The period 1200-1550 opened in a time of population expansion but went on to suffer the demographically cataclysmic effects of the plague, beginning with the Black Death of 1347-51. The period dawned with a confident papacy and the Albigensian crusade against heretics and ended with the Catholic church torn apart by the Protestant Reformation. Huge challenges were affecting society in various ways, but they did not always affect men and women in the same ways.
Helen M. Jewell provides a lively survey of western European women's activities and experiences during this timeframe. The core chapters investigate: - the function of women in the countryside and towns - the role of women in the ruling and landholding classes - women within the context of religion. This practical centre of the book is embedded in an analysis of the gender theories inherited from the earlier Middle Ages which continued to underpin laws which restricted women's activity, an education system which offered them inferior institutional provision, and a church which denied them ministry. Three individuals who vastly exceeded these expectations, crashing through the 'glass ceilings' of their day, are brought together in a fascinating final chapter.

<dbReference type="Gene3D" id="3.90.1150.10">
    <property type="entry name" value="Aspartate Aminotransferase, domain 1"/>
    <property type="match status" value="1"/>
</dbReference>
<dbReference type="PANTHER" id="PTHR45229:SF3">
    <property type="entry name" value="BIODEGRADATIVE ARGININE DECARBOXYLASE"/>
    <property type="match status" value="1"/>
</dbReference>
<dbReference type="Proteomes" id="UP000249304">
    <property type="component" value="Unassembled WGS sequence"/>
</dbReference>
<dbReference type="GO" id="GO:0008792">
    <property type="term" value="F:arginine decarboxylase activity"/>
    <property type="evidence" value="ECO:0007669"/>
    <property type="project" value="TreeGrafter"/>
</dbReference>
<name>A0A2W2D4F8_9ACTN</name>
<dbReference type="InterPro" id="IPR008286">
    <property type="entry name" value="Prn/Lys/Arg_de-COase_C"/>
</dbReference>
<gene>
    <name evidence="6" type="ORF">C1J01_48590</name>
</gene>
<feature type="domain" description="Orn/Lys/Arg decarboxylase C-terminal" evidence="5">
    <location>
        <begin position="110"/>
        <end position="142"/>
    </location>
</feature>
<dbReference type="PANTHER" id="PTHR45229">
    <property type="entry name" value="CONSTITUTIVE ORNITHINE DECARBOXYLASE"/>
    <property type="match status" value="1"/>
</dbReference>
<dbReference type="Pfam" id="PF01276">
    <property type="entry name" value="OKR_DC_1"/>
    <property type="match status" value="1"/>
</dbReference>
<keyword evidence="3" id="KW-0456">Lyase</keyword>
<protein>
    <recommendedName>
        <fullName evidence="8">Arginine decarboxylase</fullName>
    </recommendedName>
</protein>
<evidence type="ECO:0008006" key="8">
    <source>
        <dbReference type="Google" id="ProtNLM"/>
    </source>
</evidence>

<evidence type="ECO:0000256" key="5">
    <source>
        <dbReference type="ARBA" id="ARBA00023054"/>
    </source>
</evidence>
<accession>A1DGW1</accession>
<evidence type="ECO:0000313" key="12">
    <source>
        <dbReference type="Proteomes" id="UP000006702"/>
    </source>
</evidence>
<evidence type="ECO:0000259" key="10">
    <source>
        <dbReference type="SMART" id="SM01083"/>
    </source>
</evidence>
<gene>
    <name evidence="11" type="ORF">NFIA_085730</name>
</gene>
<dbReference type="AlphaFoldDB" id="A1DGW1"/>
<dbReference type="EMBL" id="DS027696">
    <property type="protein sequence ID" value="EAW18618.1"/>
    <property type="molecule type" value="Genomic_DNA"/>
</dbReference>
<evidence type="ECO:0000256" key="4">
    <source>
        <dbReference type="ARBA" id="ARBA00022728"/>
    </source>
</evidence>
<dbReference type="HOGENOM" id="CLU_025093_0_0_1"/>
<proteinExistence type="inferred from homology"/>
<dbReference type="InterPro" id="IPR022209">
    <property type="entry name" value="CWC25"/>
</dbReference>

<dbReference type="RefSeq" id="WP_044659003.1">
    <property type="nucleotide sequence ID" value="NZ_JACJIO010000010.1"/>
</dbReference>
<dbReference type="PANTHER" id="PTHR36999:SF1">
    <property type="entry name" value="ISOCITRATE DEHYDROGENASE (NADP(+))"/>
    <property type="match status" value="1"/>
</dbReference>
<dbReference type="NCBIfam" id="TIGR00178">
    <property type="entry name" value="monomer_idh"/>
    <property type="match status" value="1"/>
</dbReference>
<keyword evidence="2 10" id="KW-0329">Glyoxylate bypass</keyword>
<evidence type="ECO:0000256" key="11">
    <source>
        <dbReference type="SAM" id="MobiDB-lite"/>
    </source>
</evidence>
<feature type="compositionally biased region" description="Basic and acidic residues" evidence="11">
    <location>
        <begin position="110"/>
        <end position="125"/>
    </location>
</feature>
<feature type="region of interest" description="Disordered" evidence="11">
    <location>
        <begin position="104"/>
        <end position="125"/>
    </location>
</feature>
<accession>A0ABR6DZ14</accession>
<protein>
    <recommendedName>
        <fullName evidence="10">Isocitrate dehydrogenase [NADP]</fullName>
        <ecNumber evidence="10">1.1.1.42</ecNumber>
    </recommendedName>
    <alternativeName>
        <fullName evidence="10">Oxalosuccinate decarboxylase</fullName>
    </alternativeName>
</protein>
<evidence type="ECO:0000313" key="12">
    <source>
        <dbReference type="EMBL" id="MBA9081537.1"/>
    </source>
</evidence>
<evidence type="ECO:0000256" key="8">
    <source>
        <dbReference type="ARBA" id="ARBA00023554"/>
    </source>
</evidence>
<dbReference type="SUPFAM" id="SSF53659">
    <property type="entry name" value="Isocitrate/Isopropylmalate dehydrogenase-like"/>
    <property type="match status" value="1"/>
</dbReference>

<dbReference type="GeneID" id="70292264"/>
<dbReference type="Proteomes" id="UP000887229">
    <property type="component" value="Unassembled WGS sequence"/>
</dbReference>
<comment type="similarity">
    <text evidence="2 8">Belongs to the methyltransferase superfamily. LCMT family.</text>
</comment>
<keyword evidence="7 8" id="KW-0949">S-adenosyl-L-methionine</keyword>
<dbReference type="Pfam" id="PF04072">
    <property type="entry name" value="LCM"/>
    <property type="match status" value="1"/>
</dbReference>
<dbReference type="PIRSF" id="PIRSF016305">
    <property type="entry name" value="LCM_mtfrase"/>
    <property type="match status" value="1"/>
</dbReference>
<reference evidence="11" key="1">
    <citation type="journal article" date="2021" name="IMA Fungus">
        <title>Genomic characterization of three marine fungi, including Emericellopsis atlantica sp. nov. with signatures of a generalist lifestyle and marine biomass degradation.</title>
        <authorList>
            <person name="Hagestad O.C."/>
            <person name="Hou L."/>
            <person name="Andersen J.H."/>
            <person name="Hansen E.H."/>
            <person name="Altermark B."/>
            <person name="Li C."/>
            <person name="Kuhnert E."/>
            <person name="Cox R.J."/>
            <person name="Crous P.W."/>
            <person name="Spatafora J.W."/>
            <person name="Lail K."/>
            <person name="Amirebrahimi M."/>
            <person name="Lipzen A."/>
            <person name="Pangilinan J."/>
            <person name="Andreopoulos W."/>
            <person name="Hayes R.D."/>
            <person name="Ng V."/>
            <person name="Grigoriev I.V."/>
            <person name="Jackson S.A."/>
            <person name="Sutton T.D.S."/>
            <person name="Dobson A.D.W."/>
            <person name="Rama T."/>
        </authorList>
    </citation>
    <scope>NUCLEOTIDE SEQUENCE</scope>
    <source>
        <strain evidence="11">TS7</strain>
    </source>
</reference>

Combining a historiographical survey of trends over the last thirty years with more recent scholarship, this is as indispensable introduction for anyone with an interest in women's history from the late Medieval period through to the Reformation.
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